Well, the obvious solution that I can think of would be something like a tracker MOD file. (see also [])

    For some reason these never really caught on on the PC but they were commonly used for game soundtracks in the early 1990's on many other platforms because while they store the notes and tempo (like a MIDI file), they can also store samples, guaranteeing what the track will sound like regardless of what system's playing it.

  • Re:Wii Music, Huh? (Score:4, Informative)

    by AlXtreme ( 223728 ) on Friday December 05, 2008 @06:22AM (#26000783) Homepage Journal

    The possibilities are endless, and here's why, at last, something like MIDI is necessary for this game: you can't use prerecorded parts like other rhythm games, and you need to allow the user to do anything with the notes played, with dynamics, bending, and other touches depending on the instrument.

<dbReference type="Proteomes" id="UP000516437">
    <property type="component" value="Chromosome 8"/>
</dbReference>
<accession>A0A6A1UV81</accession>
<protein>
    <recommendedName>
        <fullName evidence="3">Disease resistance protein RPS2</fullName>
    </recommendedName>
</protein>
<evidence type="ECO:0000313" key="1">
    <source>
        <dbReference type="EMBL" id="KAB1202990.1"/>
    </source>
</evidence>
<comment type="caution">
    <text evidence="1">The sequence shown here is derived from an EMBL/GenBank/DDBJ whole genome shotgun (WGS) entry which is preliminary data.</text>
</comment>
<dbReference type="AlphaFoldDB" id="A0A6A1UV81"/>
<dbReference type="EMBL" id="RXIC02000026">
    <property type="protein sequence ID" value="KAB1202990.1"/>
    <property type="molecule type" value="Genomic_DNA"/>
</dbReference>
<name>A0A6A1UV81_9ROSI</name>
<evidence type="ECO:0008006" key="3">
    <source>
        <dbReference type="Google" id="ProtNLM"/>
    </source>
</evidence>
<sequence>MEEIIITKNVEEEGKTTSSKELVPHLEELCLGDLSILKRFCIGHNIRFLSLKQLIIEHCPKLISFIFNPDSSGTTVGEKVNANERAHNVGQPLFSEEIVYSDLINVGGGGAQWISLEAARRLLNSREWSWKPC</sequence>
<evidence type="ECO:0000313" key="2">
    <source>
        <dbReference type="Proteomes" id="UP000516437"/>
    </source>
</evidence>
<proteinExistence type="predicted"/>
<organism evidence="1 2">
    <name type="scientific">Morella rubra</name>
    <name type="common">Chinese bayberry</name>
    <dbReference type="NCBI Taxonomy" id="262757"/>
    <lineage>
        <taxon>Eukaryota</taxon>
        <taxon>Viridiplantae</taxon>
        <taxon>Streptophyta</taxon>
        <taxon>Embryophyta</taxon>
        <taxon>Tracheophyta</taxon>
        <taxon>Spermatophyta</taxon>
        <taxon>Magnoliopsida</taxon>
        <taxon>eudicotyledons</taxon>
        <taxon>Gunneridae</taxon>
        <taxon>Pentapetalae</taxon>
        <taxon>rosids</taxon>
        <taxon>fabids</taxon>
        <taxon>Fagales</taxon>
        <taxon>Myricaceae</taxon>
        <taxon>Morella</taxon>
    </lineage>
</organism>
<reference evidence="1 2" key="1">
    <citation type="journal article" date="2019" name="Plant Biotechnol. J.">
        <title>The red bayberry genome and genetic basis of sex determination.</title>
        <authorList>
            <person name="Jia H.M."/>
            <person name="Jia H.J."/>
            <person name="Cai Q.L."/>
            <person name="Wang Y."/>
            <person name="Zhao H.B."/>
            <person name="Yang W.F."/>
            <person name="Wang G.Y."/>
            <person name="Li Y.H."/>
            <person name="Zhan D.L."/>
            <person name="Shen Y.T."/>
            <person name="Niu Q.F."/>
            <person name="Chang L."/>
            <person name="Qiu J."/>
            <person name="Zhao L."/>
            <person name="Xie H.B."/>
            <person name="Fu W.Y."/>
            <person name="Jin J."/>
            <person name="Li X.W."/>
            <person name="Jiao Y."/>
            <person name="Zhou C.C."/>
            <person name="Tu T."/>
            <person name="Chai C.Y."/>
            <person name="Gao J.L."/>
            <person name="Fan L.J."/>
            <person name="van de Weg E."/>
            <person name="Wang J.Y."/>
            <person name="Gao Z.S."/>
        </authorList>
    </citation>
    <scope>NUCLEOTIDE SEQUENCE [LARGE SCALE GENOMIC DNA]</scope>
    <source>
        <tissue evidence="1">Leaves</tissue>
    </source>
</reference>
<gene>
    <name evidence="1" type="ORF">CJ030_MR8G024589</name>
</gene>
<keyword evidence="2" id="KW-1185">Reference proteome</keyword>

Having fooled around with Wii Music for a bit myself, I concur that using MIDI was the only choice possible for a game like this.

    However, this is no excuse for the poor choice of tracks. I understand that Nintendo wasn't going to shell out megabucks to license a hundred popular songs, but they did hype up Wii Music quite a bit so you have to be able to show something. Like the IGN reviewer, the only track I actually enjoyed was the F-Zero one.

    I understand throwing in a few public domain scores to keep costs down, but if you're being cheap on the music (the main selling point of the game for most), don't be surprised if the game falls flat for many. This coupled with the fact that you can't make your own original tracks but only replay existing ones, Wii Music has been a let-down for me.